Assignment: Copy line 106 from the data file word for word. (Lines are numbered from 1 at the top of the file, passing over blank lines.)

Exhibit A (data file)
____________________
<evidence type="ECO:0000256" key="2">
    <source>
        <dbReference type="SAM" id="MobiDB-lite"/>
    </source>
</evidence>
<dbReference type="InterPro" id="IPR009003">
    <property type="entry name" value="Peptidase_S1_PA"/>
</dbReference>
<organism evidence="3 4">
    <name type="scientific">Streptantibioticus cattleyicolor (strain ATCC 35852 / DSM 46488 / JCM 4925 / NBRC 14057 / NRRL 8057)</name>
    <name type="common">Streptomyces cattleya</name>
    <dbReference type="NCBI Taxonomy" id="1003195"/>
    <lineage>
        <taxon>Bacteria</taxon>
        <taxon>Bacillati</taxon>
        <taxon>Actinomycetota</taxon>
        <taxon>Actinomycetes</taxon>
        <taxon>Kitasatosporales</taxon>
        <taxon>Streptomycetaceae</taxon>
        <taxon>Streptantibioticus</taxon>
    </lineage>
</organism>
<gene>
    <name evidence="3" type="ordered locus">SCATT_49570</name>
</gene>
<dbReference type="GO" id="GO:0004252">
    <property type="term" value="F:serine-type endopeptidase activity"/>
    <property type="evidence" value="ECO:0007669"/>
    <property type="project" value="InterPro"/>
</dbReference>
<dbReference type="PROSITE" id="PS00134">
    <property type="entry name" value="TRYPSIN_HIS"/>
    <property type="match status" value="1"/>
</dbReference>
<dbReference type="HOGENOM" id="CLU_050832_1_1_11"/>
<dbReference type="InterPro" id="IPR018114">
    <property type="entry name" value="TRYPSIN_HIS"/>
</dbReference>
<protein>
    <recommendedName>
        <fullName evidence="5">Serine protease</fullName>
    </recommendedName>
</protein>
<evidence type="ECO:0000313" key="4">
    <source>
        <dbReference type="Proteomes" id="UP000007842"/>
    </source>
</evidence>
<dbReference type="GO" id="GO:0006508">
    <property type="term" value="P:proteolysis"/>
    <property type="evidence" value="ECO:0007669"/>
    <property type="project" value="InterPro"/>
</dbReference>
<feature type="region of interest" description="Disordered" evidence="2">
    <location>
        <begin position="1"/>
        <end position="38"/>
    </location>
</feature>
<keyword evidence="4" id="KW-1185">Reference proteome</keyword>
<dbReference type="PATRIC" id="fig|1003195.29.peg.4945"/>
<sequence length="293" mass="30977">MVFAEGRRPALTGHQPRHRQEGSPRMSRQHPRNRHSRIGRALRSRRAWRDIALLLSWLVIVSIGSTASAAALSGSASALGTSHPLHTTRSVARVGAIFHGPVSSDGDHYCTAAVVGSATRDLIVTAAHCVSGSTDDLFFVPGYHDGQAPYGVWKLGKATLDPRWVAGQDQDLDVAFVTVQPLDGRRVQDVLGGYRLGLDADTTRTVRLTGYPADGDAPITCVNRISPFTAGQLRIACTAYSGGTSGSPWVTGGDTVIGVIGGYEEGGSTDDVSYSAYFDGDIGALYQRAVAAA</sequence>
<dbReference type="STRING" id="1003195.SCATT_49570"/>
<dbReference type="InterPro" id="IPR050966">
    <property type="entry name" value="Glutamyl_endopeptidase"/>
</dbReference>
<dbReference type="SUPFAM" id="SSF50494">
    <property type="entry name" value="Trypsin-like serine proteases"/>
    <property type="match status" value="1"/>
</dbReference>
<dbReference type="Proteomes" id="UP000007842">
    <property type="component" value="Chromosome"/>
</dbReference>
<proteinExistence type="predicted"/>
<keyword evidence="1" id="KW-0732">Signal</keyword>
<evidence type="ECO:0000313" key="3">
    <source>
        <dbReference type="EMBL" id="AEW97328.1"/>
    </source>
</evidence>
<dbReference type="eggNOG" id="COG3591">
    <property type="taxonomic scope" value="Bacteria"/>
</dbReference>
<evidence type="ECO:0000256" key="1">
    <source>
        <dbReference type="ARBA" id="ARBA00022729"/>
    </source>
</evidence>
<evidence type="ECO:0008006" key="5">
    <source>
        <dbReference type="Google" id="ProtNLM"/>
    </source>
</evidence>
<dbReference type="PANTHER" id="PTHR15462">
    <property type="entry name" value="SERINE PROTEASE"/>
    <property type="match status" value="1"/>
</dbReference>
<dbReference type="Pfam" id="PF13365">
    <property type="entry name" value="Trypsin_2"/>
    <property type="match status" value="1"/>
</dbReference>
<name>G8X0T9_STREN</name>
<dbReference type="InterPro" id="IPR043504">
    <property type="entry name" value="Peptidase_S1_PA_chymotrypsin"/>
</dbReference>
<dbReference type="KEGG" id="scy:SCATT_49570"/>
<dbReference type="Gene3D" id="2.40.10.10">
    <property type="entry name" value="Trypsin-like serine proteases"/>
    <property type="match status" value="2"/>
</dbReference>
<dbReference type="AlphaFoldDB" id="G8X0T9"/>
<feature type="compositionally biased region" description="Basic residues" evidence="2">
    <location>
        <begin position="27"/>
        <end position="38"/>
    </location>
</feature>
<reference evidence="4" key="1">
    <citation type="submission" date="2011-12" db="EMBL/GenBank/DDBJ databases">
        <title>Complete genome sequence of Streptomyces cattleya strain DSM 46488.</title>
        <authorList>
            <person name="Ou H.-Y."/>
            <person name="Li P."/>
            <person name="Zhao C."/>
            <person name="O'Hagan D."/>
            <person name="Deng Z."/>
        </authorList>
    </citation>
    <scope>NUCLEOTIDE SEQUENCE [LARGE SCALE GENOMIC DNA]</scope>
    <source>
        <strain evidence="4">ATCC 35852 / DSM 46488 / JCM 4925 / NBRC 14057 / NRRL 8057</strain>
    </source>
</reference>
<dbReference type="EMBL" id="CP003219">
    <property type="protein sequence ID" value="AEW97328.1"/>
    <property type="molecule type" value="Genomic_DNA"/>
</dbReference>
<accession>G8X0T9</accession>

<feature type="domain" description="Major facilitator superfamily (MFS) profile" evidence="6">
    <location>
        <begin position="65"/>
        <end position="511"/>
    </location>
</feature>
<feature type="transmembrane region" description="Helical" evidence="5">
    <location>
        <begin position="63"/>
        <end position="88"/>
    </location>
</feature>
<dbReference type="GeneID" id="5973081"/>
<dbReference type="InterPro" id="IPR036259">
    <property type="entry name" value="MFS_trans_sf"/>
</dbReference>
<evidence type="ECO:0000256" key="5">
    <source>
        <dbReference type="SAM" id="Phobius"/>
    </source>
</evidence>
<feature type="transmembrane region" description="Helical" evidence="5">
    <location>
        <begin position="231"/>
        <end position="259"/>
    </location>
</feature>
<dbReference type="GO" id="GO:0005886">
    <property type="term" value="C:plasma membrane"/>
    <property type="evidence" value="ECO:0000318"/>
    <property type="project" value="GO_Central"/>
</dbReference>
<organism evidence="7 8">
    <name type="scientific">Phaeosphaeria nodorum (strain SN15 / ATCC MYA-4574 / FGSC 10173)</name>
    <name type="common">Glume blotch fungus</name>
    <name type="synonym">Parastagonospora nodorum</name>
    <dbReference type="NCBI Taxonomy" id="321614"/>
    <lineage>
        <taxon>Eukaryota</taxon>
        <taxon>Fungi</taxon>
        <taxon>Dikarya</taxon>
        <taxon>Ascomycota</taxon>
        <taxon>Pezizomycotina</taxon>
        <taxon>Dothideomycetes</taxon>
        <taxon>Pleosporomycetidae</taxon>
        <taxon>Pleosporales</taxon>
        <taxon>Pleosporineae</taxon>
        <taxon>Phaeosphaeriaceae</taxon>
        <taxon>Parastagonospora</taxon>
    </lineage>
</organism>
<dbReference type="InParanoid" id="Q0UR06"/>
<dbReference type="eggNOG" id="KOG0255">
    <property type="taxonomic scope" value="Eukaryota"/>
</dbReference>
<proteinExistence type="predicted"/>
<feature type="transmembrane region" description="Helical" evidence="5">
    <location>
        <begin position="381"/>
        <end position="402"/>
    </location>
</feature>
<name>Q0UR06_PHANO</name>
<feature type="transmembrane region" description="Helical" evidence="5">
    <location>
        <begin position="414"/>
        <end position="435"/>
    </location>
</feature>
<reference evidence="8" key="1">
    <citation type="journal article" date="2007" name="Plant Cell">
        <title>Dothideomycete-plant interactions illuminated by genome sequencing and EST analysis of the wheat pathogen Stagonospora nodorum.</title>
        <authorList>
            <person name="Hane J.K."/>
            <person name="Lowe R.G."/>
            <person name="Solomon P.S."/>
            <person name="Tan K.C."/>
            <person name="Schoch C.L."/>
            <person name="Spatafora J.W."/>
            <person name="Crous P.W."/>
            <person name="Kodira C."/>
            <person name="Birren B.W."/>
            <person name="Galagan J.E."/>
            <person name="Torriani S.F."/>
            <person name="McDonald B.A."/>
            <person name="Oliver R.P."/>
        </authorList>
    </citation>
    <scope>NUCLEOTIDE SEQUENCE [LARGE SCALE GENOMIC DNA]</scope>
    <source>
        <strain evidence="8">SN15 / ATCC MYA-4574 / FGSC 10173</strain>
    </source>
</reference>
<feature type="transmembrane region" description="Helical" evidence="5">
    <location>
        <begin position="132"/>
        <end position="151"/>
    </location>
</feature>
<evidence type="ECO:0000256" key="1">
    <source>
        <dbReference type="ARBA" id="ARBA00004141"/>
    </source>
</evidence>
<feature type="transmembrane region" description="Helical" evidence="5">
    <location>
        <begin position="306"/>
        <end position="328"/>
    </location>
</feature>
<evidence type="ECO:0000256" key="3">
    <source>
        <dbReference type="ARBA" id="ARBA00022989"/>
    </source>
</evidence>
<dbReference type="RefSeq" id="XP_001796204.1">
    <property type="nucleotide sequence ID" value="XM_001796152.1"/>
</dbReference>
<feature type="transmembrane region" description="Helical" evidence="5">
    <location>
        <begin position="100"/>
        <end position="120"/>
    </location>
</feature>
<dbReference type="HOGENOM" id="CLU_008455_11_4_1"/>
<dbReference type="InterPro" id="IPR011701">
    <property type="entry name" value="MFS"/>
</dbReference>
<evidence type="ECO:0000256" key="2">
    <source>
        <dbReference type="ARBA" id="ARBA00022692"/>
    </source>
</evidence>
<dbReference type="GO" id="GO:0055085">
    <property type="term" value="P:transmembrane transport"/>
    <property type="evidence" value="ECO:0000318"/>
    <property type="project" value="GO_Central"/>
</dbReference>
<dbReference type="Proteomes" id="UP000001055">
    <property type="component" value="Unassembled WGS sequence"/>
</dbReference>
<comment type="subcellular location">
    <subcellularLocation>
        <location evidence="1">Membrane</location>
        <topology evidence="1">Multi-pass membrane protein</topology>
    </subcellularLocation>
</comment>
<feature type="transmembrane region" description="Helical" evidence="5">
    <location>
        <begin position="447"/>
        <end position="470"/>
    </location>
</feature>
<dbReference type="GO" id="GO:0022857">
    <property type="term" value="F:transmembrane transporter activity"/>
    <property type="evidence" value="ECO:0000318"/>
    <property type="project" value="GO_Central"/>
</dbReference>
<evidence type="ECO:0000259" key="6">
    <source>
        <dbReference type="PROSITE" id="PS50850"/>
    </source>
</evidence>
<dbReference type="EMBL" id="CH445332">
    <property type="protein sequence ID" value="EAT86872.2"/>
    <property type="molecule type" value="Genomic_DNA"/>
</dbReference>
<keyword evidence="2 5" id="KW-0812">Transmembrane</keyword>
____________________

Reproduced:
<dbReference type="KEGG" id="scy:SCATT_49570"/>